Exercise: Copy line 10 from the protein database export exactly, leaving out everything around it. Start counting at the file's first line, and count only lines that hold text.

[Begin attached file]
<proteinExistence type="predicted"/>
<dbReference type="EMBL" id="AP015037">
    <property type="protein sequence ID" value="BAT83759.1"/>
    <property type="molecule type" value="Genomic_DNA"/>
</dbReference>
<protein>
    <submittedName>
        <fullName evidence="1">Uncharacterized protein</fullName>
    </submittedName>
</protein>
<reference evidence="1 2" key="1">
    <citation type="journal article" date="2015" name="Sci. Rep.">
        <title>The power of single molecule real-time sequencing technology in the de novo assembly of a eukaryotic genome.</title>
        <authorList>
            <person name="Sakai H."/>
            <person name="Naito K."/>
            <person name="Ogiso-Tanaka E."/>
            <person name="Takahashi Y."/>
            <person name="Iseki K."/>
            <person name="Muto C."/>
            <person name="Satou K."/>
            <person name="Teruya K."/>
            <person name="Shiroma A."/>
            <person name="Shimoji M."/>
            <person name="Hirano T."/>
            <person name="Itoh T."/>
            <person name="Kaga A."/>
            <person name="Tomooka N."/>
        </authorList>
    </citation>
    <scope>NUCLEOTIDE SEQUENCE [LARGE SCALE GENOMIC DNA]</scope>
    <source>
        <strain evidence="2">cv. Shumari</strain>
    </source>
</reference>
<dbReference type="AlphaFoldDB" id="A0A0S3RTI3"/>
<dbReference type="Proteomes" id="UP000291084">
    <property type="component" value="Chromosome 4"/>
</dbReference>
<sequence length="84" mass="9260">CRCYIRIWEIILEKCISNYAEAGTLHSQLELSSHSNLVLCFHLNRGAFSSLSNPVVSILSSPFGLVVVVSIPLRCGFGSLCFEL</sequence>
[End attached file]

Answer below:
</protein>